Caleb’s Story: My Mind’s Dissonance

(Part 3. New readers can click here to start at the beginning of the story.)

Cognitive dissonance is “the mental conflict that occurs when beliefs or assumptions are contradicted by new information.”

I mention cognitive dissonance frequently when I write because it is what best describes my mind, and therefore my actions, for most of my life. Much like the dissonance found in music, dissonance in the mind is unsettling – it can subtly stir in the background keeping things just a tad off for an extended time, but there must eventually be resolution. As music critic Anthony Tommasini describes in this New York Times video, musical dissonance is used to set “the senses on edge.” In my personal experience, cognitive dissonance tickled at the back of my mind and even moved into glaring intellectual and emotional pain that demanded resolution.

For decades, I lived with that tickling. In my faith, questions and inconsistencies always churned but I chose to believe that those questions were “lies of Satan.” In my family of origin, the lack of health and genuine love stood out strongly even as I desperately tried to believe otherwise. In my marriage, I fended off that tickle in the back of my mind every time evidence of new infidelity arose. And with my son…? With my son, the force of that dissonance kept me awake at night reminding me that my son was born as he was and, contrary to church doctrine, accepting him was the right thing to do. My mind was on edge. For more than a decade, I was on edge.

From his youngest days I thought of my son as the kindest person I knew. He was always a kid full of smiles and cooperation and could not figure out why people just couldn’t get along. When I became too harsh with him as a parent and asked him to forgive me, his response was always, “Mommy, I already did.” He was nice to everyone and never got into altercations, though occasionally another boy would think that his kindness was weakness. Those boys learned a hard lesson when they realized that he was incredibly strong.

This super nice, super tender, super sweet nature mingled with his other differences and interests made him a near constant target of derision from men and boys in our conservative Christian circles. He often mentioned mean or rude things said to him, or the over-the-top men’s social events and behaviors that are the unspoken requirements to prove your masculinity within the church. In his younger years he didn’t understand the meanness and why he had to be defined in a certain way to be accepted, and he didn’t know how to voice it. Then, with encouragement from me, he stuffed it down. But in stuffing those feelings and pretending it was healthy, he hurt deeply. And, once he became a teen, that hurt mingled with his growing certainty that he was not normal and definitely not acceptable to most everyone around him. Our pastor, who had perfectly accurate gay-dar, picked him out of the boys in the youth group and said that he was concerned. He invited me to meet with him and I sat and added his concern to my already heavy mind. That concern showed up in their interactions as my son never seemed to meet the standards that other young men did.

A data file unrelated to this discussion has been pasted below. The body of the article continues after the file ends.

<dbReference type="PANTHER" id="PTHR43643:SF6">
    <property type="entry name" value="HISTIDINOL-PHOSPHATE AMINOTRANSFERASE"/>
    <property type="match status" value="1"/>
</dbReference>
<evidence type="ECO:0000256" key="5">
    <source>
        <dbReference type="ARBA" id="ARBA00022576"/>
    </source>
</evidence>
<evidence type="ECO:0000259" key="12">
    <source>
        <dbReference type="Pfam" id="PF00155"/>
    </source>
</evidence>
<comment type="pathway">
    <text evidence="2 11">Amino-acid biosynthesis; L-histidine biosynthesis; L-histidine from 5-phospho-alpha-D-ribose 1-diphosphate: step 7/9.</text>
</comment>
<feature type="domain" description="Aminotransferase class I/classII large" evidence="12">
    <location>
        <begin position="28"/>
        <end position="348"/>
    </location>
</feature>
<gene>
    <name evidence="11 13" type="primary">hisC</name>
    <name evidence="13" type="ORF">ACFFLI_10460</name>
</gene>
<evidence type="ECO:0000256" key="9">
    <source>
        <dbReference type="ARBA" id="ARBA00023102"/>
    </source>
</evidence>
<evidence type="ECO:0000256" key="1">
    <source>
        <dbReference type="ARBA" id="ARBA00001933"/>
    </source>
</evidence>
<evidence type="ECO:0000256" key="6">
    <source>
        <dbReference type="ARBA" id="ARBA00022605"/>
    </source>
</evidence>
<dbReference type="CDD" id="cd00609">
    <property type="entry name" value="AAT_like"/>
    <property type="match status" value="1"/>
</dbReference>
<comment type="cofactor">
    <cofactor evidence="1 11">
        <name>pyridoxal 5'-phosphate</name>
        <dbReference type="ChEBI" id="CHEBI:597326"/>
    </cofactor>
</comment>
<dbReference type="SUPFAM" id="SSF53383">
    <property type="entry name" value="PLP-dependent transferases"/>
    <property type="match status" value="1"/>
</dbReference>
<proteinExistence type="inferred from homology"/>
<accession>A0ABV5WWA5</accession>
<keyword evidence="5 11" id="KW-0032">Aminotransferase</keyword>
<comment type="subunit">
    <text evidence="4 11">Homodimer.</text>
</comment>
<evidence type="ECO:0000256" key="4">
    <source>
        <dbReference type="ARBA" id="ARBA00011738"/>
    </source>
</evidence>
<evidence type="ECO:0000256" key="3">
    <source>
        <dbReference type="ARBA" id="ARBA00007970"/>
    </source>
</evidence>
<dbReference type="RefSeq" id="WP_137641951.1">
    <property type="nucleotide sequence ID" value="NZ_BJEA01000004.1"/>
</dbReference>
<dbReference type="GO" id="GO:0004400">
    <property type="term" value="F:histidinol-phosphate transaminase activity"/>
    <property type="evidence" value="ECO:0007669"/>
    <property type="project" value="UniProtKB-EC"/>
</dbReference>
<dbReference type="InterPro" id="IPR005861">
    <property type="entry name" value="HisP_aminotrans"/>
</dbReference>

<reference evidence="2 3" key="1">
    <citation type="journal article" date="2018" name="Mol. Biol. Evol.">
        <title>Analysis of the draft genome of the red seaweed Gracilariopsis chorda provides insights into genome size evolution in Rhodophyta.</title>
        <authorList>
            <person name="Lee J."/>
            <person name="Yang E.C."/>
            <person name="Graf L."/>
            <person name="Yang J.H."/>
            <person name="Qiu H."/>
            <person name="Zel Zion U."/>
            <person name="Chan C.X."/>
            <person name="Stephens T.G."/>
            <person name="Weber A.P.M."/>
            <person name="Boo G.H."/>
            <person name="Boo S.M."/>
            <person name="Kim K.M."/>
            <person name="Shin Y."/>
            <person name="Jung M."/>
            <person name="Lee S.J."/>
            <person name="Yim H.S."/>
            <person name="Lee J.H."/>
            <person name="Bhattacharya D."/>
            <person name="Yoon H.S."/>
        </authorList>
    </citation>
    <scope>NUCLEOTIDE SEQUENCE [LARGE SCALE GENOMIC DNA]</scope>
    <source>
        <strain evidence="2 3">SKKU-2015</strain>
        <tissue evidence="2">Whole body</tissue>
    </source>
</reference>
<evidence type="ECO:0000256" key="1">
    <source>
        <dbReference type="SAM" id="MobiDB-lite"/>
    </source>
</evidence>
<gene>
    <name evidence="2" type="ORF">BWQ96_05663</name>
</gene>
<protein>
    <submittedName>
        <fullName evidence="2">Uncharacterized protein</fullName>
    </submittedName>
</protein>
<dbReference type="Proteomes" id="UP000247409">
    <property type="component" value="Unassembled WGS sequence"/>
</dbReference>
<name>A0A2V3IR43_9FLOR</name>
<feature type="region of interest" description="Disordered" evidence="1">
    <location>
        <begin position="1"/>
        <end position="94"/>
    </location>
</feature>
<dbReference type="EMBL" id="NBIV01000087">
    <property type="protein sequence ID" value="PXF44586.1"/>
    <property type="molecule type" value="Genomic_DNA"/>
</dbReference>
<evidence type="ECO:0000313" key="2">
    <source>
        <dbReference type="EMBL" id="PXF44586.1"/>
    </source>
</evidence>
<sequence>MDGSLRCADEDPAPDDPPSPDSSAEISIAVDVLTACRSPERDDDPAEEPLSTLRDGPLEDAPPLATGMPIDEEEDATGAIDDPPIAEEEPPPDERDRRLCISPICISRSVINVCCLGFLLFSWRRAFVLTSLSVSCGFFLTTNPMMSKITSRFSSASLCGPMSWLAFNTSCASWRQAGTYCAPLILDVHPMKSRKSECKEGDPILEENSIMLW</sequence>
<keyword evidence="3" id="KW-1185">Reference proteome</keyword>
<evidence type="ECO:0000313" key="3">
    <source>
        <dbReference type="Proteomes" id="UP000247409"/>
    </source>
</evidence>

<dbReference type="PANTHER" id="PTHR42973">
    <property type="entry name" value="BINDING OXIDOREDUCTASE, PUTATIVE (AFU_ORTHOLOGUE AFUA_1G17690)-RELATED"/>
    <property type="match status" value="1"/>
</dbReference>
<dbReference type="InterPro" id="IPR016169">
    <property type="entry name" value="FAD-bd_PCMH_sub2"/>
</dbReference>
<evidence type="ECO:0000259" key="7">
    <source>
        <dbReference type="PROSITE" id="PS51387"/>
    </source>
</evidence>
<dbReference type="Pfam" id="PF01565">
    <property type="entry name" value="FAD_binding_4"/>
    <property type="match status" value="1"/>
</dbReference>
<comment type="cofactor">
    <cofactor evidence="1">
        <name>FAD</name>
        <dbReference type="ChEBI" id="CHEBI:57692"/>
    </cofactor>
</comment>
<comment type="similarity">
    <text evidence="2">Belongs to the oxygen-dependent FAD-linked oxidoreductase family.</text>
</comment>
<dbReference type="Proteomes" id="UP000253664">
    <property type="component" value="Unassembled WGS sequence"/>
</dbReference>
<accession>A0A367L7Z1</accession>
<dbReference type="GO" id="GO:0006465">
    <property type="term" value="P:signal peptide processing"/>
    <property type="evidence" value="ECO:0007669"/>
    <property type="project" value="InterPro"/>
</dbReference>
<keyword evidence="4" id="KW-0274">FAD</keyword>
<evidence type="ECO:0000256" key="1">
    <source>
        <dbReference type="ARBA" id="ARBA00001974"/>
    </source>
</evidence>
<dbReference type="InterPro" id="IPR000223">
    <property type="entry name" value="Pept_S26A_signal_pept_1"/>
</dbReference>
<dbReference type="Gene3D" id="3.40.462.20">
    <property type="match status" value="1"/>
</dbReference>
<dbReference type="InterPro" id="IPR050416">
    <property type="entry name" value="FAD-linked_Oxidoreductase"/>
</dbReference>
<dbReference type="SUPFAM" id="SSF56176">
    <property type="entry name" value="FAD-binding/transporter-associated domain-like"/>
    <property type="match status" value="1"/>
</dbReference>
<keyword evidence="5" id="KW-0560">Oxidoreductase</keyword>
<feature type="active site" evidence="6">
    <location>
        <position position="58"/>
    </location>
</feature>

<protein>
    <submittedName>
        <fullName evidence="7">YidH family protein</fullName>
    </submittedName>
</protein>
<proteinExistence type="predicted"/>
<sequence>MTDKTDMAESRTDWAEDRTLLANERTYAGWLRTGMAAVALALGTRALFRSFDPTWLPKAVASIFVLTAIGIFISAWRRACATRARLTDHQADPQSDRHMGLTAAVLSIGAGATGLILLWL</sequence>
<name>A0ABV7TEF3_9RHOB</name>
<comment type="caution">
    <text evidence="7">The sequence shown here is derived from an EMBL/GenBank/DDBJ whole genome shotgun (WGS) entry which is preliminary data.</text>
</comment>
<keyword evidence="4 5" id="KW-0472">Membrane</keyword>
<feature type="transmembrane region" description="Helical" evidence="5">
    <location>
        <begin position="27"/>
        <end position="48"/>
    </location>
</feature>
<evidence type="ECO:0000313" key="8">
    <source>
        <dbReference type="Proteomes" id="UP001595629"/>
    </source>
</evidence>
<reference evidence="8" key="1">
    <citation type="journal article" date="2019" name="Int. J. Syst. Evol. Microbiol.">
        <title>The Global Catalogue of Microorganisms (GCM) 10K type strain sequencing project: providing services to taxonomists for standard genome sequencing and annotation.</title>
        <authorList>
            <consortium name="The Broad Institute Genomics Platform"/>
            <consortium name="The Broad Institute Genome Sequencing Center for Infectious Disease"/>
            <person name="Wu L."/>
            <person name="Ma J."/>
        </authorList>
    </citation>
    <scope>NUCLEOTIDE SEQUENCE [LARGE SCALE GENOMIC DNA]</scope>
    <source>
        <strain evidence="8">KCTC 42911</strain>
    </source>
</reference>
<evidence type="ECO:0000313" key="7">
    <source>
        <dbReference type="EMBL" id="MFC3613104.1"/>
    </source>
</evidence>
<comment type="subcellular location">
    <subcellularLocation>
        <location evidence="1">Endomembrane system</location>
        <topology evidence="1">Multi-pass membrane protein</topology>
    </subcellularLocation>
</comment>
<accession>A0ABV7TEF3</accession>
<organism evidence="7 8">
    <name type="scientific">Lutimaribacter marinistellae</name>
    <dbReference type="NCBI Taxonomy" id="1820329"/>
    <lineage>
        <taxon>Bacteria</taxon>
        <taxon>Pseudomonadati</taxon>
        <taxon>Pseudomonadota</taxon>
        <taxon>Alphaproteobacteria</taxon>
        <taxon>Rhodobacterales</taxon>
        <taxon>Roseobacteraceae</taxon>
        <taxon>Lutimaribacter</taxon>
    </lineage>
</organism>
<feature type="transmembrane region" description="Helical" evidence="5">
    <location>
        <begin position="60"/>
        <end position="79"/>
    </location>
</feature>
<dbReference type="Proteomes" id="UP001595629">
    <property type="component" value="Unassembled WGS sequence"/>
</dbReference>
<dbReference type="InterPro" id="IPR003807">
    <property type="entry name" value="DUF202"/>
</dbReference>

From approximately age four to age eighteen I nudged my son into patterns of conservative Christian social compliance. I watched as his family, church, and friends pushed him to the outside. Sometimes this was done with conscious knowledge but most often not. It is just what conservative Christian people do. It is what their cultural system, built on their theology and doctrine, creates. And I was both observer and participant: parenting in ways that common sense and my maternal instincts told me not to because I valued that cultural system, the acceptance of my extended family, and my own self more than my child. You have perhaps heard the phrase “there is no hate like Christian love.” I have learned the harsh truth of those words. But first, I was those words.